Lee Rainie, director of Internet, Science and Technology research at the Pew Research Center, presented the Center’s latest findings about the use of digital technology and its future at the Federal Reserve Board’s Editors and Designers conference in Philadelphia on October 6, 2016.
Many Americans rely on cell phone internet access due to a lack of broadband at home. But are these devices a good substitute?
The sharing economy and on-demand services are weaving their way into the lives of many Americans, raising difficult issues around jobs, regulation and the potential emergence of a new digital divide.
Lee Rainie will present findings from Pew Research Center’s report titled "The Internet of Things Will Thrive by 2025" to the American Bar Association Section of Science & Technology law on March 30, 2016.
A majority of Americans predict that within 50 years, robots and computers will do much of the work currently done by humans, but few expect their own jobs to experience substantial impacts.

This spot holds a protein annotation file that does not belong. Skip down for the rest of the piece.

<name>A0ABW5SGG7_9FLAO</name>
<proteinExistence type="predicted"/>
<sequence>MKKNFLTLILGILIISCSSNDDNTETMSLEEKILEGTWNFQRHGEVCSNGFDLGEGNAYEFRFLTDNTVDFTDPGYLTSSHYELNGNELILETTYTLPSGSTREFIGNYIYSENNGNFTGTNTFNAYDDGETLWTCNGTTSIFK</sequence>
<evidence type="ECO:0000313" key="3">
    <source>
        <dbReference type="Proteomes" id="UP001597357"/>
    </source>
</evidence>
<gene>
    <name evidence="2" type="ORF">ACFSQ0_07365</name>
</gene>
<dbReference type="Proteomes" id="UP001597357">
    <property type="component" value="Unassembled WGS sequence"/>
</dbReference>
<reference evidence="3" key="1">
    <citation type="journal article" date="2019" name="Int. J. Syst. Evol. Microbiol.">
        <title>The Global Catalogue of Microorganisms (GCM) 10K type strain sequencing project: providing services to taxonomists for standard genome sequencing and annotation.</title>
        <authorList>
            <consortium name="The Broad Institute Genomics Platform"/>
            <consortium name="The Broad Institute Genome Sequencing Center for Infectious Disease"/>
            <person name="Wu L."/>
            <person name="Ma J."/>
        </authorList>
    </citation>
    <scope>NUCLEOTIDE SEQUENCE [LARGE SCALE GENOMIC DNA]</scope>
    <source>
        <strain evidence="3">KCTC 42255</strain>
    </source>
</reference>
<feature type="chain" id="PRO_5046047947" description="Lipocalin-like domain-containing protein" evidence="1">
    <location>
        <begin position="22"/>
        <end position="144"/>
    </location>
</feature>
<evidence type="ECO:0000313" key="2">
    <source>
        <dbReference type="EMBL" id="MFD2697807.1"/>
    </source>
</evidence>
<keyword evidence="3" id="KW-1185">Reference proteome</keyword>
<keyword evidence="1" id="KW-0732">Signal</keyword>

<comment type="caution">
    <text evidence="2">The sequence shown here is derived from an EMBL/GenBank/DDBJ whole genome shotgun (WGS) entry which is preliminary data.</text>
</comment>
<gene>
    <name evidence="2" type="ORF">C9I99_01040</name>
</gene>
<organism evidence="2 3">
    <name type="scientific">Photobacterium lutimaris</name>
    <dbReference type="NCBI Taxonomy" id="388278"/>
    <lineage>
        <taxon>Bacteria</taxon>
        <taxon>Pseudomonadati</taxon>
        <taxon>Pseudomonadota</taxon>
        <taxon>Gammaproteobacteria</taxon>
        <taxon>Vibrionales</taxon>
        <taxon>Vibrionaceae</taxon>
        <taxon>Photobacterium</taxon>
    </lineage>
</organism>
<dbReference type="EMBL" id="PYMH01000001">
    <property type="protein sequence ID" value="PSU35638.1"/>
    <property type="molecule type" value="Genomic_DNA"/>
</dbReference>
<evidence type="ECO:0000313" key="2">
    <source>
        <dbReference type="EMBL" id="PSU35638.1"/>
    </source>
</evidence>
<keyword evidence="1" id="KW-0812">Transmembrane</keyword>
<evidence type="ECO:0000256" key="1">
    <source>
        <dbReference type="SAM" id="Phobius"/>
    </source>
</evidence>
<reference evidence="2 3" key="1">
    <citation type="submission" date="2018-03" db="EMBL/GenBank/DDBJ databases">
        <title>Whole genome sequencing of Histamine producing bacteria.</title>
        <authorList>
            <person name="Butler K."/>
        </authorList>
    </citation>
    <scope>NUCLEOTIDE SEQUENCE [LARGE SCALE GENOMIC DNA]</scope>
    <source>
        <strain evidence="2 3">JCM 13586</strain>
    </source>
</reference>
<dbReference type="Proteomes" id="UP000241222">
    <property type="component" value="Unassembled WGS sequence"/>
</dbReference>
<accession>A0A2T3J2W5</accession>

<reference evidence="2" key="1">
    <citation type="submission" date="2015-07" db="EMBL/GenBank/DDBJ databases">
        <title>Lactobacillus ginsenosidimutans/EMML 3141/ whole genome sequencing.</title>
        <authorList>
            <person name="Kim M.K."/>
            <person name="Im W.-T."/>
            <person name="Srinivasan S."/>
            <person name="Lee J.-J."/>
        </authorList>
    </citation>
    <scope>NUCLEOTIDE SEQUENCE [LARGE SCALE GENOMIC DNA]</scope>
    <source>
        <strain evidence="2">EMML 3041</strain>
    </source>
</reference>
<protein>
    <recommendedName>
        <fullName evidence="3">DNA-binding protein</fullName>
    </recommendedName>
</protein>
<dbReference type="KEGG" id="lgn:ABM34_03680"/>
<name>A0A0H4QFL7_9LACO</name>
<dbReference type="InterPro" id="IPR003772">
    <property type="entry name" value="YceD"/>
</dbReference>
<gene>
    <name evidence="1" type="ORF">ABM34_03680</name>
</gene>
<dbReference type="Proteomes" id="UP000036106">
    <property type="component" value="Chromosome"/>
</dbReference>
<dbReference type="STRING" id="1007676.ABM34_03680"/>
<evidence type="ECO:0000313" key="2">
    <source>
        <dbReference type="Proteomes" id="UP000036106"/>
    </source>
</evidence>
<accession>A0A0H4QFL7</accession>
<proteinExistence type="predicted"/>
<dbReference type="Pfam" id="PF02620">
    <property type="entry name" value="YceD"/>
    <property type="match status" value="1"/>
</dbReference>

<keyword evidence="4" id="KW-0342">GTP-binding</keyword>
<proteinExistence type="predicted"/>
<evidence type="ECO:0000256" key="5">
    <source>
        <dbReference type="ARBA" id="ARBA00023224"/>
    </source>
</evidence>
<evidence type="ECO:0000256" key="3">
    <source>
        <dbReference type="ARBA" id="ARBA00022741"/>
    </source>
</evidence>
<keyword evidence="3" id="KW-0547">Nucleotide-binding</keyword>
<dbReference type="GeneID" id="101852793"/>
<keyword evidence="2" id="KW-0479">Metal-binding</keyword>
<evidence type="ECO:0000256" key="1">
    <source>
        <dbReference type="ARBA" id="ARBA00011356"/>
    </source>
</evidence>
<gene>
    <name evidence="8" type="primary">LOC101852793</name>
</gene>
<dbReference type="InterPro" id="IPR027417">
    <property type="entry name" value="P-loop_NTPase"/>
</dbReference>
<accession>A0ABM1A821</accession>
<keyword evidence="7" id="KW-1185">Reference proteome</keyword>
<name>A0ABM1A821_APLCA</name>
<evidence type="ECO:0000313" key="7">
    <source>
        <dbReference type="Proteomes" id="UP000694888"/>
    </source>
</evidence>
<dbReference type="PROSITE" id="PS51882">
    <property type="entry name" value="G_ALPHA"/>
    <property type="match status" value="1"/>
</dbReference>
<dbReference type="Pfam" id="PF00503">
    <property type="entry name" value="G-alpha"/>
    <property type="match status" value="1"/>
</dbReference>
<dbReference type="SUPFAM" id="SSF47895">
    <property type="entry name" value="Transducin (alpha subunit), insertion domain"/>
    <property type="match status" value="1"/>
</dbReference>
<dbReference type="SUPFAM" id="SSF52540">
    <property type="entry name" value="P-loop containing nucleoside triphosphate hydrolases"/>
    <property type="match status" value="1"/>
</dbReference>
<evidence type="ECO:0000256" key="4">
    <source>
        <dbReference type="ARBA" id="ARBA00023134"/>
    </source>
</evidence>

Lee Rainie discusses three technology revolutions of the past decade and how a fourth revolution is now underway at the State of the Net 2015 conference in Milan, Italy.
Lee Rainie discusses the rise of the internet of things and how all the data it creates will enrich the picture we have about what is happening in communities and media.
The wealth of material from this non-scientific, opt-in canvassing of experts resulted in seven reports about what trends might emerge in online life between now and 2025. Here are some key takeaways.
Will governments and corporations expand current tracking policies? Or will innovators create new ways for individuals to control personal information? Experts are divided on whether a secure and balanced privacy-rights infrastructure will be in place by 2025.
We canvassed thousands of experts to ask them to predict the future of privacy in America and found they were divided on whether or not a secure, trusted privacy-rights infrastructure would be in place by 2025.